New York

Ed Paschke

Phyllis Kind Gallery

This exhibition represents something of a return for Ed Paschke—a return to subject matter steeped in an invigorating and urgent air. During the past decade, Paschke has been best known for his large and scrupulously rendered paintings of vacant and depersonalized Everymen. These oversized and looming heads were of such metaphysical emptiness that their very scale seemed an affront; they came across as knowing and tired paeans to the pictorial tradition of heroic monumentality. But this exhibition of 12 paintings showed a stirring of intensity and a quickening of thought that recalled the artist’s earliest work, paintings that helped to define the movement subsequently known as Chicago Imagism. Then, as here, Paschke’s pictures offered acute observations of the soft underbelly of American culture and society, of the tawdry, often lurid and desperate lives led by the pimps, hustlers, freaks, and hoods that the Great Society left behind. These images spoke to an ineluctable urge toward voyeurism, presenting us with pictures that were simultaneously and equivalently rendered repulsive and attractive.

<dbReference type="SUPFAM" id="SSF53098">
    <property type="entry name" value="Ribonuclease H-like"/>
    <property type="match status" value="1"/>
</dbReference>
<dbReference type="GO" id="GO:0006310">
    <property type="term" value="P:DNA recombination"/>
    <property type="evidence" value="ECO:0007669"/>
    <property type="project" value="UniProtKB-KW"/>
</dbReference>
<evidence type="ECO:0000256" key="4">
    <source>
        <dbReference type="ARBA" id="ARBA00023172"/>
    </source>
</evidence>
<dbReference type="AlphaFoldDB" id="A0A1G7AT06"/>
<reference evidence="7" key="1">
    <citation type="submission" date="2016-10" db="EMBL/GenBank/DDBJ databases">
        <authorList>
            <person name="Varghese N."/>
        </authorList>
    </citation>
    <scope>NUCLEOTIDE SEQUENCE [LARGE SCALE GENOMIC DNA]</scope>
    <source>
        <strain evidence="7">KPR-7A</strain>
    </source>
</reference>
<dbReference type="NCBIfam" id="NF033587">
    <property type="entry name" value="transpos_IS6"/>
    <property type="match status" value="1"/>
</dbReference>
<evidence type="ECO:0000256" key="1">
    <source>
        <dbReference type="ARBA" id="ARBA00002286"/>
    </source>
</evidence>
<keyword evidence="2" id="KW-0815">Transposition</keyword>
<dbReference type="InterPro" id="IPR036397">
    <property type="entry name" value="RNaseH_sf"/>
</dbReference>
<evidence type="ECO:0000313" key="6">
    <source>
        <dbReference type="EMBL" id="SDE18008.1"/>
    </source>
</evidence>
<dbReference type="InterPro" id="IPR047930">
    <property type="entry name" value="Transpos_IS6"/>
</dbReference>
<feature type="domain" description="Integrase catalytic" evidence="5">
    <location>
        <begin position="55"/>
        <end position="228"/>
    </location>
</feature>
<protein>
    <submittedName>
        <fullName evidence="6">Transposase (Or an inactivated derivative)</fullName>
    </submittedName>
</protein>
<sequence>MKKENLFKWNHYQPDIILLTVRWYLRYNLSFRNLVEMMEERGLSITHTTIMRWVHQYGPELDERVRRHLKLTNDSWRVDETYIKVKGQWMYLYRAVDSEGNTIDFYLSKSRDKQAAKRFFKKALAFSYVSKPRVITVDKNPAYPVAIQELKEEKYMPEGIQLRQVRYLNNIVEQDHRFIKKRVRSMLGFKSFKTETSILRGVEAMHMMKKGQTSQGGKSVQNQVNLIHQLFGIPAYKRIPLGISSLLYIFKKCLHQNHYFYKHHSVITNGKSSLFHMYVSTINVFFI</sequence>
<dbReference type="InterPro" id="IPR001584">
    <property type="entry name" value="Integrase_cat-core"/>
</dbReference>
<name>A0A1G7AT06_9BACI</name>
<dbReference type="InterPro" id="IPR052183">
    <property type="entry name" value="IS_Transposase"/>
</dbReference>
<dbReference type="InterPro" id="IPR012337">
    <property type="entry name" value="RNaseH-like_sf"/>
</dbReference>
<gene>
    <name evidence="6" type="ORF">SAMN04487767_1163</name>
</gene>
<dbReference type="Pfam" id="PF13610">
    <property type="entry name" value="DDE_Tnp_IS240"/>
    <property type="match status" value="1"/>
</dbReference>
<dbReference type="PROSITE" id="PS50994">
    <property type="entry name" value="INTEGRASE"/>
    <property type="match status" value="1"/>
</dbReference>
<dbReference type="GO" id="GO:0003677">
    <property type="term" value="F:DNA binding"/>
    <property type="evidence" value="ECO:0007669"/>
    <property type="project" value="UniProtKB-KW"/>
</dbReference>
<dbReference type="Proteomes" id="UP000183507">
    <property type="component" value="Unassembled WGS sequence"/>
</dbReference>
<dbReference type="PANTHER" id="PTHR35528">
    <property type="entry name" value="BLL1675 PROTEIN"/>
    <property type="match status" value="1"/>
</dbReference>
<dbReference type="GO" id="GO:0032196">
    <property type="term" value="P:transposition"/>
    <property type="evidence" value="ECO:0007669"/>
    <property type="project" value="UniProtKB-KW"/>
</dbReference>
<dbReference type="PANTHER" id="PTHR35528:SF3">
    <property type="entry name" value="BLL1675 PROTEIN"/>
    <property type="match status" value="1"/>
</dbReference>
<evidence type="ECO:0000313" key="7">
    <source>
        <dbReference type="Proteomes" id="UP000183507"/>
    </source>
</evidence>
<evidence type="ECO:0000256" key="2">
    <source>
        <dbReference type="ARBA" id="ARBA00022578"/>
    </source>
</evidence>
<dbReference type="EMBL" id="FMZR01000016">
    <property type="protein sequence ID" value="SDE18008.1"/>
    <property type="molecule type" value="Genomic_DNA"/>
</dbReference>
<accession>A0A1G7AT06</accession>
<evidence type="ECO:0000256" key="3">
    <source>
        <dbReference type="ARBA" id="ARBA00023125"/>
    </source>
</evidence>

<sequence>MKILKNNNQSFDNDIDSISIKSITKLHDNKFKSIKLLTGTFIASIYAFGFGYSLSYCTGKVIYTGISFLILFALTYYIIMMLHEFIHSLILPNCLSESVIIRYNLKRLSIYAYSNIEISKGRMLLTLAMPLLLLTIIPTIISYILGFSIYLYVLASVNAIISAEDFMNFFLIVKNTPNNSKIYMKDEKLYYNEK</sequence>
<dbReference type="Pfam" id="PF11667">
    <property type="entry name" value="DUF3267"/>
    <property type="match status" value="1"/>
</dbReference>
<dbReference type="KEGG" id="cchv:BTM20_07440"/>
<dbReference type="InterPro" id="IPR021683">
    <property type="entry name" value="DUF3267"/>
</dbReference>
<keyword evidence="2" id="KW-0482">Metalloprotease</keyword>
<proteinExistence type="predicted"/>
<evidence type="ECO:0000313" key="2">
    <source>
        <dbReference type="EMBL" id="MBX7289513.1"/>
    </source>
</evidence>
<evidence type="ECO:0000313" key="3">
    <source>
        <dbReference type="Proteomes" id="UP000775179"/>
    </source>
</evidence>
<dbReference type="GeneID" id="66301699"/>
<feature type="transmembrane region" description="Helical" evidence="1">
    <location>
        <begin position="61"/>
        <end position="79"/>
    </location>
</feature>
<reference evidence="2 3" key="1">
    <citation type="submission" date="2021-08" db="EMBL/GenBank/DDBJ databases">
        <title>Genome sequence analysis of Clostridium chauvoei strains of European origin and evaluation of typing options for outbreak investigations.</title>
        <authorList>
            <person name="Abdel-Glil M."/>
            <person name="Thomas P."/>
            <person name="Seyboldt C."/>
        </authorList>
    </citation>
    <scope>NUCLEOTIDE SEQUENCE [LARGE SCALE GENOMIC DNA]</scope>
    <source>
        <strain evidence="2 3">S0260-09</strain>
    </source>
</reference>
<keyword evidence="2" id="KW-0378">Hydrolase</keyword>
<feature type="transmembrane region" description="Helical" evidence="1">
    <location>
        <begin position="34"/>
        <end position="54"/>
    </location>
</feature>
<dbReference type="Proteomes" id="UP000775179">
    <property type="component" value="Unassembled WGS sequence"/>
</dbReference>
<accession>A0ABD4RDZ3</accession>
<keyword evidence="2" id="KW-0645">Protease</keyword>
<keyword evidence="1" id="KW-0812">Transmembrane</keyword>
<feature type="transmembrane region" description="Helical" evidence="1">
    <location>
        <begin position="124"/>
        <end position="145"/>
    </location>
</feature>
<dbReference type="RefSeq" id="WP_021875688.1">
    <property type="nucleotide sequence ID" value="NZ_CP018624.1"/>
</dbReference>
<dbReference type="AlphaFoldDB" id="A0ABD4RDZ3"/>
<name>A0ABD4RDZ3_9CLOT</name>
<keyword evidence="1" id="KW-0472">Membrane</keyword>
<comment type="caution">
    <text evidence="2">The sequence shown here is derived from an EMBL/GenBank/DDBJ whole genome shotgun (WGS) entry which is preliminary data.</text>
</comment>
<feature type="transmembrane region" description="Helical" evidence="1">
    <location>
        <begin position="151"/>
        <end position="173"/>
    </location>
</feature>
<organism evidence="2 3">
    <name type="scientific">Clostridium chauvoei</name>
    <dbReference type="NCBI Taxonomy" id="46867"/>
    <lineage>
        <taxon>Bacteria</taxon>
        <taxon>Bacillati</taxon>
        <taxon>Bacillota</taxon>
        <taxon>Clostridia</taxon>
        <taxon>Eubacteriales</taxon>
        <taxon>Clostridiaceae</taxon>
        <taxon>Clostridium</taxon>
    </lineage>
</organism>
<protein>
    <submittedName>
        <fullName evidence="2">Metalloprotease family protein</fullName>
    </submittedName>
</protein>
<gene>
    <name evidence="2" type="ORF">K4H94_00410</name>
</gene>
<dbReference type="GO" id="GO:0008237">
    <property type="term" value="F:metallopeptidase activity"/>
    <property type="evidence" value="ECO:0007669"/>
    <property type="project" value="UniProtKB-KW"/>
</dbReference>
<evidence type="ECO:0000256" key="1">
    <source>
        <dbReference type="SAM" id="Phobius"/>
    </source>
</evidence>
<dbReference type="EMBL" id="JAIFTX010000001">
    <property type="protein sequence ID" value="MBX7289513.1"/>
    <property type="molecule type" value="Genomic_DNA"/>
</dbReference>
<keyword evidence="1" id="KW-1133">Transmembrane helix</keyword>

Here Paschke pictorializes the cruel and senseless violence that shadows modern urban life. In images constructed like video overlays or pastiches, figures are shown in a variety of brutal settings——bound and gagged, surrounded by weapons, awaiting execution, or posturing machismo, always ready to render or receive violence. It is guns that help make this sudden violence ubiquitous, and in image after image Paschke evokes their presence almost lovingly, outlining them in high-keyed neon shades of lime green and burning orange. Shown as the ultimate phallic tool, these handguns fuse with male heads in several paintings, forming a mustache or jaw, echoing the shape of teeth. These terrifying acts of anthropomorphization are often subsumed in the richness of Paschke’s technique. In Santa Caballo, 1988, nipples read as bullet holes, and the bound figure takes on a Christlike aura, as distinctions between beauty and violence begin to disappear. Paschke’s paintings are not narratives, but ruminations, thoughtful juxtapositions. His figures are ciphers; the roles they play, whether victim or perpetrator, leave them oddly blank and impassive. Bostock, 1987, features the twice-rendered, full-face image of the man who shot to death baseball player Lyman Bostock. The killer faces the camera/ viewer unperturbed. There is no sign of motive or regret; one simply confronts—twice—the stark, blunt face of murder.

James Yood